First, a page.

Two Cents: 3-D Printing

As 3-D printing becomes easier and cheaper, what fields or areas could it affect?

“It can impact any field for which fabrication with a scarce material is required. Instead of machining away material and creating scrap, this technique ‘adds’ material in a controlled manner to produce the 3-D object without waste. Both hard and soft materials can be fabricated by 3-D printing, including metals, plastics, even biological derivatives and food components.  This technology already is impacting manufacturing as a rapid-prototyping system, but will likely impact biomedical engineering. Its unclear where the impact will be biggest, because so many things can be 3-D printed at so many different scales.”

–– Prof. Jonathon Butcher, biomedical engineering

“3-D printing will certainly affect many more areas than I can predict; however, I see it having the biggest impact for product designers. The ability to make and test prototypes fast and establish a brand before a competitor is a huge advantage. For this reason, I believe 3-D printing will become industry standard where mechanical design is involved. It should be a key component in ‘mass customization’ a new trend in manufacturing – where personal touches are added to mass consumables at the end stages of production.”

–– Prof. Robert Shepherd, mechanical and aerospace engineering

“3-D printing is a universal technology that will have an effect on every field and every discipline – just like computers. It is already affecting traditional manufacturing, but it will also create entirely new business models, new design possibilities, and new designers.”

–– Prof. Hod Lipson, mechanical and aerospace engineering

How is 3-D printing different from traditional manufacturing?

“Additive manufacturing techniques allow manufacturers to produce parts without the capital investment of tooling/mold design; however, each part takes more time to produce (it is a low volume technique). Additionally, the available materials are limited (though metals, plastics, and ceramics are available – there are few examples from each class), and the print resolution of the parts in commercially available 3-D printers is less than the finish from most mass manufacturing techniques (e.g., injection molding).

For high volume production, 3-D printing is not cost effective; but, for the design process, it makes a lot of sense.

For low volume production of high-value-added items like prosthetic limbs and medical implants, or custom disposables like toothbrushes, or cell phone cases, it may also make sense.”

––– Prof. Robert Shepherd, mechanical and aerospace engineering

What are the limits?

“The material formulations are the first limitation as they are required to be a liquid during extrusion but a solid soon after.  Second, the width of the print path is limited to the available diameters of the extrusion nozzle.  Third, non-self supporting structures require co-printing a sacrificial mold structure.”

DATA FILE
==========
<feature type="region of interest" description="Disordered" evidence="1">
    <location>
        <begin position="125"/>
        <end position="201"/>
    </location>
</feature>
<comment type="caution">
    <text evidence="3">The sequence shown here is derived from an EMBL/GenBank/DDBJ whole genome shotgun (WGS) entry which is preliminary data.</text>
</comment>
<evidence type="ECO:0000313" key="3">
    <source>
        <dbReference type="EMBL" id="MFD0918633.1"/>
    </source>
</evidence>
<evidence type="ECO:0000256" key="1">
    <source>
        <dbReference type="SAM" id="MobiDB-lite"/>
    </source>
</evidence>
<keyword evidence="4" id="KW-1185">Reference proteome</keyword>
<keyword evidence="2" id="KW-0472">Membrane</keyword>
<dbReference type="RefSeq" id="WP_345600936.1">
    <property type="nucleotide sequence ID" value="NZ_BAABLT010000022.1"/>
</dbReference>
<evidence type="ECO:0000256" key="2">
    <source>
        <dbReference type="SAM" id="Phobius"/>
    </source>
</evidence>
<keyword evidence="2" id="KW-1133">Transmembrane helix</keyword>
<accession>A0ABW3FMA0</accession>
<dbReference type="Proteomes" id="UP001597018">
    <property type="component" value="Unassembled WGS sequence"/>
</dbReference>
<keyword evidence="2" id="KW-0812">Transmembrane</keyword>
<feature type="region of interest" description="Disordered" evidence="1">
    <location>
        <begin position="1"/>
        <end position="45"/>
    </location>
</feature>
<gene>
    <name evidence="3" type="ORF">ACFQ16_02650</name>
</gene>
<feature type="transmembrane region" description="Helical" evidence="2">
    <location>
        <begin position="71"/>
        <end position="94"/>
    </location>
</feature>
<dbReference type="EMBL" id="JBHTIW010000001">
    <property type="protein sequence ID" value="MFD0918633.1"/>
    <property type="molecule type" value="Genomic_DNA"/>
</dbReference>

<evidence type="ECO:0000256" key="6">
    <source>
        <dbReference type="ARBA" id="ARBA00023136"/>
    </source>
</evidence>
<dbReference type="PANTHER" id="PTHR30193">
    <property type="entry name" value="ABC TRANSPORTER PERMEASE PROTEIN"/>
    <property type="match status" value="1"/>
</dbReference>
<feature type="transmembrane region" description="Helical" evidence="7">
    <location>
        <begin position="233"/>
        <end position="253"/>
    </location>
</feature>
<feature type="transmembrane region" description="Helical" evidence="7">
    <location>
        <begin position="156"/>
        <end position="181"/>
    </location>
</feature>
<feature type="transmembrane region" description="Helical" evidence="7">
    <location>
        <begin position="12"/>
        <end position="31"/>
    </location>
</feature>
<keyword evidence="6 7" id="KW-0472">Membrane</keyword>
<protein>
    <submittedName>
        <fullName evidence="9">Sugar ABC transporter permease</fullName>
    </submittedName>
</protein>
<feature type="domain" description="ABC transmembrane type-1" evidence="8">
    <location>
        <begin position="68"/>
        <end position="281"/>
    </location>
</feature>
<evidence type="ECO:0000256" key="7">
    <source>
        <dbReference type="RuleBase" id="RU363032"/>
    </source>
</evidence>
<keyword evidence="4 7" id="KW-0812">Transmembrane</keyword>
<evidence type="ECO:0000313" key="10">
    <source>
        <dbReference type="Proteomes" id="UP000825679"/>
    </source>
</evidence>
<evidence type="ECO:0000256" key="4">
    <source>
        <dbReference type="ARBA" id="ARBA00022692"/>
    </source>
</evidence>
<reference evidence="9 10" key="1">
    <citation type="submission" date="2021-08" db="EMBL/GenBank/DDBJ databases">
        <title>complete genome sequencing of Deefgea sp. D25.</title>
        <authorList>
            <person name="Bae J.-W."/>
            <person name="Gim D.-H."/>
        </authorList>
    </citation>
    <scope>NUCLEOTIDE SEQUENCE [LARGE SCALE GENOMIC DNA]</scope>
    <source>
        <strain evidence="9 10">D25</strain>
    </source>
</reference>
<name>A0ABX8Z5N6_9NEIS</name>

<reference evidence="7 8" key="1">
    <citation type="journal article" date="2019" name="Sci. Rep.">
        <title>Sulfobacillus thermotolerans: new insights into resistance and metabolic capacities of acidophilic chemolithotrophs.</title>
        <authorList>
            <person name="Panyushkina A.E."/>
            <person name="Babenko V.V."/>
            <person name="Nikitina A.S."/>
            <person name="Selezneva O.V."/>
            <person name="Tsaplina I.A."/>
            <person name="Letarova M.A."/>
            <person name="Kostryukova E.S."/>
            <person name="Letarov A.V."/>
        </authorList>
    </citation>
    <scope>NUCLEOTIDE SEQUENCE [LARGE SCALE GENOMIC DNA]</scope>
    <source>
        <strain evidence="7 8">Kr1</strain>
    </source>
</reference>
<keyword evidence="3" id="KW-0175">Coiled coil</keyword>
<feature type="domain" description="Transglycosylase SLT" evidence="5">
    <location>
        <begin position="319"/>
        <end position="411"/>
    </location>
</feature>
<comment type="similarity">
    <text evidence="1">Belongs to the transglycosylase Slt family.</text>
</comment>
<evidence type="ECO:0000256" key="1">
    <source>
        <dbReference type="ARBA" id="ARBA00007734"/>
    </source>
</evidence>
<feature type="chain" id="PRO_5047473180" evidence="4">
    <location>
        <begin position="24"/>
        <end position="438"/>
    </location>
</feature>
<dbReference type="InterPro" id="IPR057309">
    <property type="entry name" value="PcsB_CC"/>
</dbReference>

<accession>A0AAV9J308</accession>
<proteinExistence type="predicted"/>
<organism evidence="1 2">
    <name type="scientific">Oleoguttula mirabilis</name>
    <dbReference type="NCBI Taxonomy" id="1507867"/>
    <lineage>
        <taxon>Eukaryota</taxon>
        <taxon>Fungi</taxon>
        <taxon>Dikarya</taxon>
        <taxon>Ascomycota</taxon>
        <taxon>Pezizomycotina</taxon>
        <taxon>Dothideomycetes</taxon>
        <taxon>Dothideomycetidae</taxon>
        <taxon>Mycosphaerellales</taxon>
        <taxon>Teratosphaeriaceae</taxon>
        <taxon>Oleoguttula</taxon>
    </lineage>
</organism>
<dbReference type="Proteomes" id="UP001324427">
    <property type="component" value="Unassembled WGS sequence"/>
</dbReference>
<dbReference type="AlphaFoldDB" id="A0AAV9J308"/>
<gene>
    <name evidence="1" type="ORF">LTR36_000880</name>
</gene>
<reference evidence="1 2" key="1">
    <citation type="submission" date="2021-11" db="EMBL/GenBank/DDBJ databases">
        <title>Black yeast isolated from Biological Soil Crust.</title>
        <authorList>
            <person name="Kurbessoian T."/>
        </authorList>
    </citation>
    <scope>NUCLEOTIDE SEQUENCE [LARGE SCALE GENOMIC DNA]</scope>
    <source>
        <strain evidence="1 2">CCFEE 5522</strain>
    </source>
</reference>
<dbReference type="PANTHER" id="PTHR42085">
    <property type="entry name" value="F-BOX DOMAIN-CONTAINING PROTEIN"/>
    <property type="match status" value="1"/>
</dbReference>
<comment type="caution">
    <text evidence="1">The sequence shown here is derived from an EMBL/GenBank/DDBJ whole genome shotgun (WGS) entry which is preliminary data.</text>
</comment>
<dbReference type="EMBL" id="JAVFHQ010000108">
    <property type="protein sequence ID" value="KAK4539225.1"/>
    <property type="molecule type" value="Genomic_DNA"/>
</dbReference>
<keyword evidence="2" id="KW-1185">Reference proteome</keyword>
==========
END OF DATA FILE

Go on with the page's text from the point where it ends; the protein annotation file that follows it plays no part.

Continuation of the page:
–– Prof. Jonathon Butcher, biomedical engineering

“Bioprinting can currently only create ‘tissue’ that does not have an inherent vascularity or blood supply. Thus the reason we can use it for cartilage tissue engineering (cartilage does not have an intrinsic blood supply) and currently no other tissue types. Once this major obstacle is overcome, then we could theoretically be able to print any tissue type, although that step is certainly far off.”

–– Prof. Jason Spector, biomedical engineering

What is open-source 3-D printing?

“A simple explanation is making instructions for building 3D printers open to the public.”

–– Prof. Robert Shepherd, mechanical and aerospace engineering

“3-D printers that can be built and modified from freely-accessible blueprints and open software.”

–– Prof. Hod Lipson, mechanical and aerospace engineering

What issues are associated with current intellectual property law and open source printing?

“As people can rip, mix and burn physical objects, there will be similar issues as were with the music industry, but on a larger scale.”

––– Prof. Hod Lipson, mechanical and aerospace engineering

What ethical questions do biomedical advances in 3-D printing pose?

“Since it is really just a better controlled means for depositing material, it is not clear to me that there are any additional ethical questions over those normally posed by tissue engineering because 3-D printing has the potential to dramatically improve anatomical, biomechanical, and biological accuracy over current standard techniques.  While it might be possible to create ‘designer/enhanced’ tissues and organs, the biology still lags far behind to make this a reality in the near/intermediate term.  Just restoring lost function is likely to be the major effort.  Issues to watch will be the regulatory landscape (is it a drug, device, or both) and economic model for such a technology (e.g. do you sell the device or the tissues that are printed from it? Who is the buyer?)

I think it will be up to the entrepreneurs to develop the best business model to work within the regulatory landscape.  In that regard, developing an acellular tissue to implant is the easiest route and would maintain control of production and quality assurance within a company, but may not work well for some tissues. Selling a product requiring cells is most difficult, but could be done if the actual material the cells would be extruded within were the technology to be sold.  Then surgeons would just acquire the cells at some point prior to surgery.  Providing the printer for others to use is also very safe, but lower overall revenue since you are selling fishing rods instead of fish..

–– Prof. Jonathon Butcher, biomedical engineering

Original Author: Jacqueline Carozza